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Ordinary Time: February 19th

Thursday of the Sixth Week of Ordinary Time

MASS READINGS

February 19, 2009 (Readings on USCCB website)

COLLECT PRAYER

God our Father, you have promised to remain for ever with those who do what is just and right. Help us to live in your presence. We ask this through our Lord Jesus Christ, your Son, who lives and reigns with you and the Holy Spirit, God, for ever and ever. Amen.

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Previous Calendar: St. Conrad of Piacenza (RM), St. Barbatus (RM)

Jesus, on seeing a crowd rapidly gathering, rebuked the unclean spirit and said to it, "Mute and deaf spirit, I command you: come out of him and never enter him again!" Shouting and throwing the boy into convulsions, it came out. He became like a corpse, which caused many to say, "He is dead!" But Jesus took him by the hand, raised him, and he stood up. When he entered the house, his disciples asked him in private, "Why could we not drive it out?" He said to them, "This kind can only come out through prayer (Mk 9:25-29)."


On Lent
Use Lent to vanquish the enemy, and be thus preparing for Eastertide. Accordingly, dearly-beloved, that we may be able to overcome all our enemies, let us seek Divine aid by the observance of the heavenly bidding, knowing that we cannot otherwise prevail against our adversaries, unless we prevail against our own selves. For we have many encounters with our own selves: the flesh desires one thing against the spirit, and the spirit another thing against the flesh. And in this disagreement, if the desires of the body be stronger, the mind will disgracefully lose its proper dignity, and it will be most disastrous for that to serve which ought to have ruled. But if the mind, being subject to its Ruler, and delighting in gifts from above, shall have trampled under foot the allurements of earthly pleasure, and shall not have allowed sin to reign in its mortal body, reason will maintain a well-ordered supremacy, and its strongholds no strategy of spiritual wickednesses will cast down: because man has then only true peace and true freedom when the flesh is ruled by the judgment of the mind, and the mind is directed by the will of God. And although this state of preparedness, dearly-beloved, should always be maintained that our ever-watchful foes may be overcome by unceasing diligence, yet now it must be the more anxiously sought for and the more zealously cultivated when the designs of our subtle foes themselves are conducted with keener craft than ever. For knowing that the most hollowed days of Lent are now at hand, in the keeping of which all past slothfulnesses are chastised, all negligences alerted for, they direct all the force of their spite on this one thing, that they who intend to celebrate the Lord's holy Passover may be found unclean in some matter, and that cause of offence may arise where propitiation ought to have been obtained.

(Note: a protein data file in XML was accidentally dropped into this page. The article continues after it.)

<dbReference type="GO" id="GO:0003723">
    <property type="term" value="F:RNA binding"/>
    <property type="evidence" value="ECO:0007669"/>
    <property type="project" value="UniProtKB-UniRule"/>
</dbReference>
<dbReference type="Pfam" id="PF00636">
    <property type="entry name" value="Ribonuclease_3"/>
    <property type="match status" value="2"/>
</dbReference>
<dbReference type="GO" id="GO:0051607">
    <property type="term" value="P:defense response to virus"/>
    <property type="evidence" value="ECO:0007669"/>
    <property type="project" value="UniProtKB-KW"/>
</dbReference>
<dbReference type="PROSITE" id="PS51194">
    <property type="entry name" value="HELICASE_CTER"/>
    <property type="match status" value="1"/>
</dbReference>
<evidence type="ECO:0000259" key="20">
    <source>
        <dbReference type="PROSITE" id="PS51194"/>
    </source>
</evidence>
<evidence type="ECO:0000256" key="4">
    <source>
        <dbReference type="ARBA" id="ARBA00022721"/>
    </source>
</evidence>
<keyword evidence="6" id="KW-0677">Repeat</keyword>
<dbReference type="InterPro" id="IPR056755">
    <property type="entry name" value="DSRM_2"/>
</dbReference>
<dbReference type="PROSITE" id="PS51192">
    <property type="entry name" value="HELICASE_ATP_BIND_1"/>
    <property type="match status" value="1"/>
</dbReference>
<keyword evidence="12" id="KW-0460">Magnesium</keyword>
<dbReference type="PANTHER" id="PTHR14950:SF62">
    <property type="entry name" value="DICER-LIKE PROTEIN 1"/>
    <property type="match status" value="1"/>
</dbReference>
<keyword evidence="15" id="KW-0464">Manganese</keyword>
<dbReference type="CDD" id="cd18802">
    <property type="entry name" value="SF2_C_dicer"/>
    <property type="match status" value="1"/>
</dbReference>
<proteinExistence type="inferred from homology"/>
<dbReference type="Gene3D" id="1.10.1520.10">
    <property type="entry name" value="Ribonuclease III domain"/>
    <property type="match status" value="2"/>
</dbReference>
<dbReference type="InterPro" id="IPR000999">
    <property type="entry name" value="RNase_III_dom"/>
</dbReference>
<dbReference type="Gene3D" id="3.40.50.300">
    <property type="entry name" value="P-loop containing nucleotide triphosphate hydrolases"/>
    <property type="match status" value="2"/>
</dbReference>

Fights are necessary to prove our faith. As we approach then, dearly-beloved, the beginning of Lent, which is a time for the more careful serving of the Lord, because we are, as it were, entering on a kind of contest in good works, let us prepare our souls for fighting with temptations, and understand that the more zealous we are for our salvation, the more determined must be the assaults of our opponents. But "stronger is He that is in us than He that is against us," and through Him are we powerful in whose strength we rely: because it was for this that the LORD allowed Himself to be tempted by the tempter, that we might be taught by His example as well as fortified by His aid. For He conquered the adversary, as ye have heard, by quotations from the law, not by actual strength, that by this very thing He might do greater honour to man, and inflict a greater punishment on the adversary by conquering the enemy of the human race not now as God but as Man. He fought then, therefore, that we too might fight thereafter: He conquered that we too might likewise conquer. For there are no works of power, dearly-beloved, without the trials of temptations, there is no faith without proof, no contest without a foe, no victory without conflict. This life of ours is in the midst of snares, in the midst of battles; if we do not wish to be deceived, we must watch: if we want to overcome, we must fight. And therefore the most wise Solomon says, "My son in approaching the service of God prepare thy soul for temptation." For He being a man full of the wisdom of God, and knowing that the pursuit of religion involves laborious struggles, foreseeing too the danger of the fight, forewarned the intending combatant; lest haply, if the tempter came upon him in his ignorance, he might find him unready and wound him unawares.